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I think I am bipolar, how do I tell my therapist/what do I do?

My therapist knows that I experience depressive episodes, but I haven't told her that there are times when pretty much the opposite happens too. I get really excited and usually start jabbering away, most of it nonsense. I say things like "The walls are falling." and think that the fabric of reality is about to crumble to pieces, but am so excited about everything I am not afraid. During these periods (which only last a few days) I feel that I am a different person, (and something even when I am my regular self I feel like there are two versions of me) going by the name Joan. I really miss her. We're kind of dating. How can I get her back? I miss her so much--even though she always gets me in trouble. Oh and how do I tell my therapist about all this without it sounding super out-of-the-blue (as I haven't mentioned it yet and we've been meeting regularly for several months already)? I always worry that I'm sound like a malingerer when I talk about things that I do/experience that I know are not normal, especially since I am sort of paranoid that everything thinks I'm always lying, even when I'm not. The only person I've ever told about Joan was my now ex-boyfriend three years ago (who was then a high school senior and so didn't really know what to do with the information).
4 Responses
1551327 tn?1514045867
COMMUNITY LEADER
I would tell her about Joan and how you feel she acts.  I wouldn't assume bipolar yet because giving a name to that other side of yourseolf could be a personality problem or a blend of something like a combination of the two.  There are all shades of mental issues and illnesses so unless she is able to observe you in another state than she is used to than all you have is the memories of that episode.  The only thing to do with that is be mindful that you can be back in another episode like that but I would try to continue on with my life and the work that you are doing with you are doing with your therapist right now in order to avoid spending too much time hoping or trying to bring Joan to the present.  If she is necessary she will come back.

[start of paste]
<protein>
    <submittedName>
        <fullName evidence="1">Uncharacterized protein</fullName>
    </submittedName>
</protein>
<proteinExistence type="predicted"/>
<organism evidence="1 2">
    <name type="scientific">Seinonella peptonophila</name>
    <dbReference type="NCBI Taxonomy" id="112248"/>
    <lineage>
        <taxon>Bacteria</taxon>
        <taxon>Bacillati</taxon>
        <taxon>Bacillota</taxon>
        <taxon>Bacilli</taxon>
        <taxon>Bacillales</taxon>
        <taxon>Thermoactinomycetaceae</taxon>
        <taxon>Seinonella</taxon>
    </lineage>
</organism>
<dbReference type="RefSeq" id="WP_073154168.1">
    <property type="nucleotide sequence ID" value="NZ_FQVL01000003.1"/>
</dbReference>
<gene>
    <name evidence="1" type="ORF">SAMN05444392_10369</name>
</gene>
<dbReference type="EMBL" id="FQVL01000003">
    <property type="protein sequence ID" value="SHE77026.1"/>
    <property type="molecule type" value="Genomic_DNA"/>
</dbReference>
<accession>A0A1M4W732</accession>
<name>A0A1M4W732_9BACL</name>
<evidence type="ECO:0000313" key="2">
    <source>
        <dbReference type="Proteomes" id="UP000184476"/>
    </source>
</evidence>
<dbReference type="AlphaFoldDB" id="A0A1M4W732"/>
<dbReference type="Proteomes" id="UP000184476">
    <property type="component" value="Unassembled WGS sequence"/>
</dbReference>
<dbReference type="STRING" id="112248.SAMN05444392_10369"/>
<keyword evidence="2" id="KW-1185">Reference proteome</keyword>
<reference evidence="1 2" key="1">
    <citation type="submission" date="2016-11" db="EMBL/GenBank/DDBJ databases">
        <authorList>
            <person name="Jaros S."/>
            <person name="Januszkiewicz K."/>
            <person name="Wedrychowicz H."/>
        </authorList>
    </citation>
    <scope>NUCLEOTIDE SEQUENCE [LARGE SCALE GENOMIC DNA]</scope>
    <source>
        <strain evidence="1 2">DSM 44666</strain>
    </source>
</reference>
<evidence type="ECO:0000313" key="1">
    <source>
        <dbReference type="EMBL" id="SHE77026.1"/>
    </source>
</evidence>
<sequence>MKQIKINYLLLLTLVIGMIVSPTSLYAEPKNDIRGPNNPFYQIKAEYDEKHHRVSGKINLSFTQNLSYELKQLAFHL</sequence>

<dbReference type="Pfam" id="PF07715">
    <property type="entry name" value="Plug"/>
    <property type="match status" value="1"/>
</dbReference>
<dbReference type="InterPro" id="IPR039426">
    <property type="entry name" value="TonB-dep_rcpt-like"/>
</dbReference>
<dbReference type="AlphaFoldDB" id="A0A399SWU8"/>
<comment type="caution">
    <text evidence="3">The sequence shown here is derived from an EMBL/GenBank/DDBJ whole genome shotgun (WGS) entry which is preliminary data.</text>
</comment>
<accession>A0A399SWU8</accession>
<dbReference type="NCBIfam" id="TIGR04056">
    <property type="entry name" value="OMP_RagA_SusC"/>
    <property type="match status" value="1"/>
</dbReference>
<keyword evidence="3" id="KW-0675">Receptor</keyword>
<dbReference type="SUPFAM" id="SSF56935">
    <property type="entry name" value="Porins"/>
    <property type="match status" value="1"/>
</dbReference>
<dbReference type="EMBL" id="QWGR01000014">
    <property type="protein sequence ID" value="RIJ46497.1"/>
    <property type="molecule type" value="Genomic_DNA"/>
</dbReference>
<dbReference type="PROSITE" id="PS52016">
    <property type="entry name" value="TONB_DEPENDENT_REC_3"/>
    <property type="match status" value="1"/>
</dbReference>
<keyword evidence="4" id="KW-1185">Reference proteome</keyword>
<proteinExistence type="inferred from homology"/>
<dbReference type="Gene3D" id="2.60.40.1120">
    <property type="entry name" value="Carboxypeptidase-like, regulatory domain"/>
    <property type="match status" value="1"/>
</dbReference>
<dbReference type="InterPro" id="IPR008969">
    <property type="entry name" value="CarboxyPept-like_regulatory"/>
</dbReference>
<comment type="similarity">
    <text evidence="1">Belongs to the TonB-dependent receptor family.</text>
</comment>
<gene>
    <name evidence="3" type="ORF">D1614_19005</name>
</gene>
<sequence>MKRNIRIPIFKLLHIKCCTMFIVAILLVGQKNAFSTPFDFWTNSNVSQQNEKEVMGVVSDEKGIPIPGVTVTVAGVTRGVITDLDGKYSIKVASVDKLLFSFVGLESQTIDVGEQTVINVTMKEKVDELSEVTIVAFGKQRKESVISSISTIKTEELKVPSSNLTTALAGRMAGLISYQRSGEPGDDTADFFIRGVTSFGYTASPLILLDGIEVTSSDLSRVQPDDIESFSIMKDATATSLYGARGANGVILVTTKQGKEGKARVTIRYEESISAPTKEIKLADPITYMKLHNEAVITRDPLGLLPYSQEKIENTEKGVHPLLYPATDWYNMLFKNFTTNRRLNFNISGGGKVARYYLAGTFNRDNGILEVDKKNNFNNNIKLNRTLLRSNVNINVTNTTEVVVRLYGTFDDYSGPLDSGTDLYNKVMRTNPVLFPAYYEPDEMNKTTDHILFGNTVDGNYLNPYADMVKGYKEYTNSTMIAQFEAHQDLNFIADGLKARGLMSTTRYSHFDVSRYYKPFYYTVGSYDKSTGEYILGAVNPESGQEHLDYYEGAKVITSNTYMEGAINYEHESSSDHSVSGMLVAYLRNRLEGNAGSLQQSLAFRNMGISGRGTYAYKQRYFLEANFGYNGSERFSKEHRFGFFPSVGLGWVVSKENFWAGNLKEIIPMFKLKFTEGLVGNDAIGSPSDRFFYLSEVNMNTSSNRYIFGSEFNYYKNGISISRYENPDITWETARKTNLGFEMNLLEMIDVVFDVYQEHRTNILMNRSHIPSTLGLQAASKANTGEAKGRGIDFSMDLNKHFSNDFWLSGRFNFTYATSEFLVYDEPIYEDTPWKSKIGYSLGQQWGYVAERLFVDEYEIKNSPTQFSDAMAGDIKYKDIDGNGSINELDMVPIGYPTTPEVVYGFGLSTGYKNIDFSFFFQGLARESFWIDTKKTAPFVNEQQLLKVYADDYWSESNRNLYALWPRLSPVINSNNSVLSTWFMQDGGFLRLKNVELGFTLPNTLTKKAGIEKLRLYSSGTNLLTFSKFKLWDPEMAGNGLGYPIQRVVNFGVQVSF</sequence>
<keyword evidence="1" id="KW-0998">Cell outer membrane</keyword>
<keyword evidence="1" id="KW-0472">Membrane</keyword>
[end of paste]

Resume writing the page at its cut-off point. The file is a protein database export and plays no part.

Avatar universal
First of all, if you're going to a professional, they're going to be able to tell if you're malingering. Secondly, if you don't tell them everything that's going on in your mind how can you expect them to help you if they only know half the picture?
You have to just let it out, just like you did on here.  Sure you're going to be making yourself a little vulnerable but sometimes that's what it takes.  Once you unload it all, it'll be a lot easier from there on out.  I think we've all been there!
Avatar universal
You should tell your therpist about these symptoms you're  you're likely to be bp1 as you experience hallucinations
Avatar universal
You know those sayings: "Tell it like it is" or "Give it all you've got" ? It's not clear what circumstances were at hand when these catchy phrases developed, but they have your name written all over them.
    When you tell your therapist every thing that you are going through, she can get out ALL her tools to help all of you. As long as you feel you're in a safe, confidential environment she's probably the best one to open up to.
     If talking were to be an obstacle, bring in what you posted here. You wrote it beautifully. It was to the point. And you requested help.
    When you express your needs, you're more likely to get them met. I think you'll feel better approaching your thoughts & being open to help. Just tell it like it is. Be safe.
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